The game is divided into three phases: rising action (7 rounds), climax (2 rounds), and falling action (1 round). The players take turns adding to a single, continuous narrative. Players start with four action cards each and play one action card per turn. The action cards provide guidelines for adding to the story. For example, move exactly three characters, two characters must be at the diner, a new player must take the treasure chest, draw 2 new action cards. Important note: players aren’t connected to any character or characters in the story. Every player can freely control all the characters and props.


Players also start with plot objective cards that give them something they must try to steer the story towards. Each player gets one primary plot objective card and three secondary plot objective cards. The primary objective will be a binary outcome to try and make happen by the end of the story for either the protagonist or antagonist (e.g. move away, go to prison, die, etc). The secondary objectives are related to the positions of the game components (e.g. have each character in different a location, have one character possess three props at once, etc).

The catch is that each player also starts the game with two veto cards which can be used to negate any other player’s turn at any time for any reason. Meanwhile, throughout the game everyone is trying to figure out what objective cards the other players have. At any time, any player may guess at a primary or secondary objective of any other player. Players earn points (and additional veto cards) for achieving their secondary objectives as well as correctly guessing other player’s plot objectives. Players must forfeit action cards and veto cards for guessing incorrectly or having an objective card guessed.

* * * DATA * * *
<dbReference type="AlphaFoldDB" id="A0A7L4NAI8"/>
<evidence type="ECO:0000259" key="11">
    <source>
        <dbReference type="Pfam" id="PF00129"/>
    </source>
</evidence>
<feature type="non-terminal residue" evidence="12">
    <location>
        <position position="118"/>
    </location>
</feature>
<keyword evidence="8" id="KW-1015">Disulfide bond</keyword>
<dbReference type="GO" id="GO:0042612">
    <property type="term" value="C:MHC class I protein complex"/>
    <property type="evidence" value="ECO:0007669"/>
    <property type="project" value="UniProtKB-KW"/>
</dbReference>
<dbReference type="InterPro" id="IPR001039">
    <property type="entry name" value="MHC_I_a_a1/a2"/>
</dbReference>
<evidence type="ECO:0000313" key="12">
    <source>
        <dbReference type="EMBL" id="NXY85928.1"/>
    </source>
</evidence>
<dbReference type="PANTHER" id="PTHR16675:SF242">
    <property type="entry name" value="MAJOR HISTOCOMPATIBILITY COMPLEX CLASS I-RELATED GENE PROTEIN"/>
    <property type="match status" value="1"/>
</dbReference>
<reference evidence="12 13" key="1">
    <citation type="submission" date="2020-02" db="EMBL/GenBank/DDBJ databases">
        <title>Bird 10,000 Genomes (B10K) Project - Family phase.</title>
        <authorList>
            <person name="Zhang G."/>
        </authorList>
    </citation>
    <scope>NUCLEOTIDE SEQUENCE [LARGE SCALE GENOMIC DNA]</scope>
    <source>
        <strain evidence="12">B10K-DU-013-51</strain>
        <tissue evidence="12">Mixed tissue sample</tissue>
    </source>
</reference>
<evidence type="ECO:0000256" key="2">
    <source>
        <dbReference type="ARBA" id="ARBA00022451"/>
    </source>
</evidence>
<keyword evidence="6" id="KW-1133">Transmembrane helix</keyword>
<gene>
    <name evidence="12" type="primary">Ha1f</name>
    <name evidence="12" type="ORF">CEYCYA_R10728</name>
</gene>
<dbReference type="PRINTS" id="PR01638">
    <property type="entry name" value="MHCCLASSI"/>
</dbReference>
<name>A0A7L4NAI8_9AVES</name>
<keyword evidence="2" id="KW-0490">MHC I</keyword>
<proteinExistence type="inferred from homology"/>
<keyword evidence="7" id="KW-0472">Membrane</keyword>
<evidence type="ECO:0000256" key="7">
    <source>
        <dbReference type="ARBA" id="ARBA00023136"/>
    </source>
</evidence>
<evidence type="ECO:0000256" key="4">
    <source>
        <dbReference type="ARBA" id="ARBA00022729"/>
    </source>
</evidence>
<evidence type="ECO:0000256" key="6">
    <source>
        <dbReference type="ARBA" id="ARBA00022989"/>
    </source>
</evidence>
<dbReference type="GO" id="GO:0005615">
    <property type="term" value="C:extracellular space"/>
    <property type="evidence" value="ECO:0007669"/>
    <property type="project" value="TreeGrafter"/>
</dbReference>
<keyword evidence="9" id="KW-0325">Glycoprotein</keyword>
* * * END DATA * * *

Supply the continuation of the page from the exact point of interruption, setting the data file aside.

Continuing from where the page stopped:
The winner is the player with the most points among those who achieve their primary objective.

richdurham's picture
Joined: 12/26/2009
Entry #7 - Six Kingdoms


Six kingdoms have held a tenuous peace for a generation, but tensions may lead to war once again. 2-6 players play as a lord or lady from one of the six kingdoms. Your goal is to get 6 Victory Points by gaining influence over other kingdoms, conquering their capital cities, or by completing quests. As you travel the world, events that change the world happen around you, leading to alliances and wars between kingdoms.


1 Board, showing six kingdoms, each with their own capital city.

1 Story Book

1 Kingdom die, with one side for each kingdom

6 Player figures

Cards - War deck, Peace deck, Politics deck, Quests

Status Tokens

War and Peace tokens for each kingdom

Victory tokens